The problem with text messages in an office environment is the ambiguity of the way they can be read. Emo-Cons solve this problem in our daily lives, but at work they are considered unprofessional.

In today’s example, we wonder about the Cultural Differences in interoffice ping (instant message) etiquette. Observe the following interaction between myself and my European based counterpart.

(Note: names changed for discretion, wording also changed to more general office terms)

T.Ellery(Me) 8:48 AM  Hello Robert

Robert 8:49 AM Hi T. Ellery…

T.Ellery 8:49 AM does your team need backup today?  I am having trouble reaching Janice to ask, her status is listed as in a meeting though, isn’t it like 6 pm there?

Robert 8:49 AM Janice already left the office…

Robert 8:49 AM  For today, we don’t need support. I see we have only few emails left in the inbox. Could be that Janice still has some in her personal inbox to follow up tomorrow, but that should be fine…

T.Ellery 8:51 AM ok, have a good evening

Robert 8:52 AM Thanks for pinging…

It’s the damn ellipsis […] that bug the crap out of me.

I really really really want to ask him if he realizes that by putting an ellipsis at the end of all his responses, he is suggesting passive aggressive impatience with the topic. If we were best buds, I’d see sarcasm. At least that’s how I would interpret it in North America, in Europe I don’t know[…]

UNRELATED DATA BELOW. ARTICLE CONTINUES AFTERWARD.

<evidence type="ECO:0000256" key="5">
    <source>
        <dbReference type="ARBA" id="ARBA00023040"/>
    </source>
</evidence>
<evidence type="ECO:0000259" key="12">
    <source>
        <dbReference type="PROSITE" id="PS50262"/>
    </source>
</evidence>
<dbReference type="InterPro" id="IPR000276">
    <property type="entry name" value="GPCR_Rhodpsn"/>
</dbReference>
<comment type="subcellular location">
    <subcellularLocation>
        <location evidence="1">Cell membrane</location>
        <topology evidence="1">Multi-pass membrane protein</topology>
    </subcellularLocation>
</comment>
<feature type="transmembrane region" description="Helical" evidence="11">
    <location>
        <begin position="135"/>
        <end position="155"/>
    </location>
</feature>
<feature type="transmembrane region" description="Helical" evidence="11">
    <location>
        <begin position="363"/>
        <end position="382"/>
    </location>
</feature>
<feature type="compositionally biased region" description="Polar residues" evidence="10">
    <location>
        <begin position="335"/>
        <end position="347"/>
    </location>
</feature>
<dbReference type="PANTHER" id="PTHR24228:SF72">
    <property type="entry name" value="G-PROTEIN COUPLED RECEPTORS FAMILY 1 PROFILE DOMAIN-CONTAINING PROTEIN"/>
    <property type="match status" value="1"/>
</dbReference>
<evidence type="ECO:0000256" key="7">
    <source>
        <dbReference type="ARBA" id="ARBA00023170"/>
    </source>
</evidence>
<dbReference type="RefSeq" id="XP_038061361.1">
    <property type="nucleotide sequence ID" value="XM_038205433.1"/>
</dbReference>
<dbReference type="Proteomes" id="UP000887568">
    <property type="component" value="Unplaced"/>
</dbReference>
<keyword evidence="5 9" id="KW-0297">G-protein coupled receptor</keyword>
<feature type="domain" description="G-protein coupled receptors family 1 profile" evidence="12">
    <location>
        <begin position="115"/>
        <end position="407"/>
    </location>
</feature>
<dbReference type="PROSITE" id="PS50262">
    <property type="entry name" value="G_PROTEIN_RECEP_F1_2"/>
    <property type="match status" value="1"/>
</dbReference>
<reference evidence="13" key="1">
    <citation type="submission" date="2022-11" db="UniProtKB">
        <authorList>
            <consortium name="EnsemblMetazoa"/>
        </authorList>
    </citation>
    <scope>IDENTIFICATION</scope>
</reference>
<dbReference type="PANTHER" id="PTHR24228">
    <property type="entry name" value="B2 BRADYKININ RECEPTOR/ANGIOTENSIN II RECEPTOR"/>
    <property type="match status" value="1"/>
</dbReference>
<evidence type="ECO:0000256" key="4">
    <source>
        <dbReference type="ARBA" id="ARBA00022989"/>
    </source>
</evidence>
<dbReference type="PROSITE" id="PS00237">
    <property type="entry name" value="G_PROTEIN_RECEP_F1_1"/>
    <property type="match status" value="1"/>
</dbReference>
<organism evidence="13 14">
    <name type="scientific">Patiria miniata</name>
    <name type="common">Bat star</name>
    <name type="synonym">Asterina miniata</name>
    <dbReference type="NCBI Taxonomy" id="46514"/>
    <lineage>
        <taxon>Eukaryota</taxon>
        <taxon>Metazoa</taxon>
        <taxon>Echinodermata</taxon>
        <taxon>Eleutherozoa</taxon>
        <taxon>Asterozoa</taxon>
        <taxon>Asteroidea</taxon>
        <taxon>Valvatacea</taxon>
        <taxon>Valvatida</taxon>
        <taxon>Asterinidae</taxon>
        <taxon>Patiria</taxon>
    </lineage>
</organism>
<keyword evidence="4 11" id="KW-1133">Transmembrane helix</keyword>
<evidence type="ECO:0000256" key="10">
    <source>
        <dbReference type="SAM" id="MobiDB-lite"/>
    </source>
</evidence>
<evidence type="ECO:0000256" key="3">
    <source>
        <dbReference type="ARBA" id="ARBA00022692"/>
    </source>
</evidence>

hmmm, thought for consideration, can one pun with an ellipsis?

Now of course, I want to mention to Robert how it comes across in the US, but the obvious problem is that it might not be a cultural difference and he is passive aggressively showing his impatience.


A fleeting annoyance I know. It made me laugh when I thought about how it would play out if I asked him the other day. Feel free to add your thoughts in the comments. Gold star to whoever can send the most ambiguously rude message with with use of a […]

Cultural Differences | Office Politics | The Ambiguous Co-Worker Ping
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